51. 51. C. BEACON Philippines Foundation 1. Goals and objectives 2. Target beneficiaries 3. Development strategy/ies 4. Programs 5. Major achievements over specific period of time 6. Challenges faced, actions taken and results
  52. 52. 1. Goals and objectives  BEACON Philippines Foundation assists the Filipino youth in the North to finish their education.
  53. 53. 2. Target beneficiaries Out of School Youth  Dropped-out students 
  54. 54. 3. Development strategy/ies Helping the Filipino youth enter a classroom for their future  Helps to decrease the drop-out Filipinos in the North. 
  55. 55. 4. Programs   Scholarship Programs Community Development Programs ◦ ◦ ◦ ◦ ◦ ◦ ◦ ◦ ◦ ◦ Food service Tutoring Teaching Assistant Residence Assistant Buildings and Grounds Technical assistance Office and clerical work Research assistant Fitness/Wellness Centers Daycare Center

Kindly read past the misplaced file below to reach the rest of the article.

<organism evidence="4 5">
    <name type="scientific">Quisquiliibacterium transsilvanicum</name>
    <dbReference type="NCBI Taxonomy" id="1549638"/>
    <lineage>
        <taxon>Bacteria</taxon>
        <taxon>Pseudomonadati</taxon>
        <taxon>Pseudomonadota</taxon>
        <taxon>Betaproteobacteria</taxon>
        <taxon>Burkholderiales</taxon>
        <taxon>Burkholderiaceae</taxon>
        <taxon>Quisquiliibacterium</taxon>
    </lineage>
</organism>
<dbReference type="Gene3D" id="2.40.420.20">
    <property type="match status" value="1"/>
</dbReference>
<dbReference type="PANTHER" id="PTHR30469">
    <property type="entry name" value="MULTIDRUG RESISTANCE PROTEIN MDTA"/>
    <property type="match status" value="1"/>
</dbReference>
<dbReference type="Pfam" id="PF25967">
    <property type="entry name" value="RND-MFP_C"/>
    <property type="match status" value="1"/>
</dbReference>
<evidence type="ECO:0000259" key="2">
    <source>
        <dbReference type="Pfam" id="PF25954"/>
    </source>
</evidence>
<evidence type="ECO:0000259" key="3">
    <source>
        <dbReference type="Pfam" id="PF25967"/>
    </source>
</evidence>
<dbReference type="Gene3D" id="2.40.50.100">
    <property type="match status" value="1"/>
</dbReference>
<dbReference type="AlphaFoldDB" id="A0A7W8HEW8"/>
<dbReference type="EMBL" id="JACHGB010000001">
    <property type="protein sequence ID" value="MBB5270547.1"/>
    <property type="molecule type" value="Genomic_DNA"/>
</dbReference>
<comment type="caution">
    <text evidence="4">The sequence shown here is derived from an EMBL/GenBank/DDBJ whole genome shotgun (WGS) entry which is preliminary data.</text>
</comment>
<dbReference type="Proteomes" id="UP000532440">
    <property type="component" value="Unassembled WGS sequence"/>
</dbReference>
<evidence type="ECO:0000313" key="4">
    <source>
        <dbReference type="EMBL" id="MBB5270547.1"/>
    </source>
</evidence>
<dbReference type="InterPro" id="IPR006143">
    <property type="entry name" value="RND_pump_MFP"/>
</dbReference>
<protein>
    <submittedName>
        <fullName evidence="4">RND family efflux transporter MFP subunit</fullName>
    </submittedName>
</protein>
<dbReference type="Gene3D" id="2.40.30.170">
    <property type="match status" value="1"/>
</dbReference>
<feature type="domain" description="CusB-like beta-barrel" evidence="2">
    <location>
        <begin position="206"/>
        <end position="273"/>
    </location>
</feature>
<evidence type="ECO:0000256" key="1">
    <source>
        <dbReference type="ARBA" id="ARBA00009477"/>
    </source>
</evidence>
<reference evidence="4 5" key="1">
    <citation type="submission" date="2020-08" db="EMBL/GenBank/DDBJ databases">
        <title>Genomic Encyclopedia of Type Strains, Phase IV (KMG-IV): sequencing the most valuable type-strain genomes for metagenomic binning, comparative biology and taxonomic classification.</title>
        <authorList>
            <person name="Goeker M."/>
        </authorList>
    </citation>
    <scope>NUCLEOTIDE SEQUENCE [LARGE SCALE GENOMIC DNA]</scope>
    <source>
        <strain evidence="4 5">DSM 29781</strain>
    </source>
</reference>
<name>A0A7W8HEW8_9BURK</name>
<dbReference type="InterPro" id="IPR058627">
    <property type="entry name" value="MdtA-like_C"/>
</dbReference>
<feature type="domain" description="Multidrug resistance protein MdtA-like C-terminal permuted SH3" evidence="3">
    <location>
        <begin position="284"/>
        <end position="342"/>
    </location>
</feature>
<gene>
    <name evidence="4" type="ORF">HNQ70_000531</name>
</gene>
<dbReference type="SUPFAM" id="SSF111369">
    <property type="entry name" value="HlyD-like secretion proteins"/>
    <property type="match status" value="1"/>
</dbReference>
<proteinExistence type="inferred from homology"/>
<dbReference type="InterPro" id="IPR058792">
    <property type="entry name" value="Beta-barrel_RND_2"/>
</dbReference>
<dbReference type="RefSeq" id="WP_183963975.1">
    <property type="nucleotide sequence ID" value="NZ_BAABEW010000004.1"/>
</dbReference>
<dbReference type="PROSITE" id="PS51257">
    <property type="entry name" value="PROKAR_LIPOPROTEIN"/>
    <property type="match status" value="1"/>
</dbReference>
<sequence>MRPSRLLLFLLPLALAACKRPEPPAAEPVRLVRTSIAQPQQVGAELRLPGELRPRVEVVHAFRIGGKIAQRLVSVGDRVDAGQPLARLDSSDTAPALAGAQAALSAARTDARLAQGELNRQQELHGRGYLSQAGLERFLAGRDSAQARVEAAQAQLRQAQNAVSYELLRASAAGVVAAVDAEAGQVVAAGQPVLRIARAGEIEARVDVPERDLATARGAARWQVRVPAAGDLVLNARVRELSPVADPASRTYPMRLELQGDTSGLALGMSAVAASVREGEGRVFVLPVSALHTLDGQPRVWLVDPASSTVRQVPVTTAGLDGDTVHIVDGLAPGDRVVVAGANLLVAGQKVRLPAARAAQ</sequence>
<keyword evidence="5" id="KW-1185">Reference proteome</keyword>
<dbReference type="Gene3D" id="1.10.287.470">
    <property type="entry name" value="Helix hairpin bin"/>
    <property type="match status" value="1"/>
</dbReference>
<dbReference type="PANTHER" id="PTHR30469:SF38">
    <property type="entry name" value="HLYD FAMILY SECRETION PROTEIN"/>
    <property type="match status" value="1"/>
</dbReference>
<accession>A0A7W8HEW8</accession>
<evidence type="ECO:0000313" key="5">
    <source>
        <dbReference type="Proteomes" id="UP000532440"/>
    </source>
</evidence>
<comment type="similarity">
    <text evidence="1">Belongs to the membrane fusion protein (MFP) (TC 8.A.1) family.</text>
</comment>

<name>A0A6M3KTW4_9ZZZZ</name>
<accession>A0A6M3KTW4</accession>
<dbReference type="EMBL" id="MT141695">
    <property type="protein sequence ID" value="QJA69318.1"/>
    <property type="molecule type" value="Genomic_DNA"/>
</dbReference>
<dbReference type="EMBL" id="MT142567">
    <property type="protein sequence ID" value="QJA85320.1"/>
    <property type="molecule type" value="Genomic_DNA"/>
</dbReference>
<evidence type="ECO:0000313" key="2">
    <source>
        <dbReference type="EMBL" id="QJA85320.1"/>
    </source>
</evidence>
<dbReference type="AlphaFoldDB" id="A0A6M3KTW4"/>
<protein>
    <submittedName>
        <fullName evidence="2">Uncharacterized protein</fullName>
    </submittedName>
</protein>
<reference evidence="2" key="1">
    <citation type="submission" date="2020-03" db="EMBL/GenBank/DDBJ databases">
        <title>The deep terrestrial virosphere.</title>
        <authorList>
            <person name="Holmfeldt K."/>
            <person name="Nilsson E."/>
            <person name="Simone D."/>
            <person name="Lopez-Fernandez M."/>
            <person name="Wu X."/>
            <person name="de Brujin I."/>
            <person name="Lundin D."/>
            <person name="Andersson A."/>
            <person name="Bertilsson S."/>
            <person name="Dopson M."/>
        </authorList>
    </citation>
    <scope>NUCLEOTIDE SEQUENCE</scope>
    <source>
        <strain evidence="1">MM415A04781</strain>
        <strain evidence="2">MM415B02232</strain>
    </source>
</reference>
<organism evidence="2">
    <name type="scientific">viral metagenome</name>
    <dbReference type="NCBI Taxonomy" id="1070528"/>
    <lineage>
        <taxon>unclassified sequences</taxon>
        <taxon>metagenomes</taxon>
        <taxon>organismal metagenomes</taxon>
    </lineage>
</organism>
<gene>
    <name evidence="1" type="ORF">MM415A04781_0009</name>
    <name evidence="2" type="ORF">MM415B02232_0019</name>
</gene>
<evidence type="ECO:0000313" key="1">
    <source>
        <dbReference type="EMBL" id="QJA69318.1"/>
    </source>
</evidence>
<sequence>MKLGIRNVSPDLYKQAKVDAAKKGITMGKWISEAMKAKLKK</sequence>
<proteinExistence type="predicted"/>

56. 56. 5. Major achievements over specific period of time 2002 - Computers were given for free for business and educational purposes to those that have availed of the seminars and training mostly coming from poor families.  After some time the founders started to provide educational assistance and support, one child at a time. 
  57. 57. 6. Challenges faced, actions taken and results Almost unavoidable, some children will grow up to join the ranks of the hard-core poor. Since the correlation between the lack of schooling and the degree of poverty is so strong, their objective is to ensure that no child is left out of school.  The Foundation is funding scholars throughout the Northern Luzon. 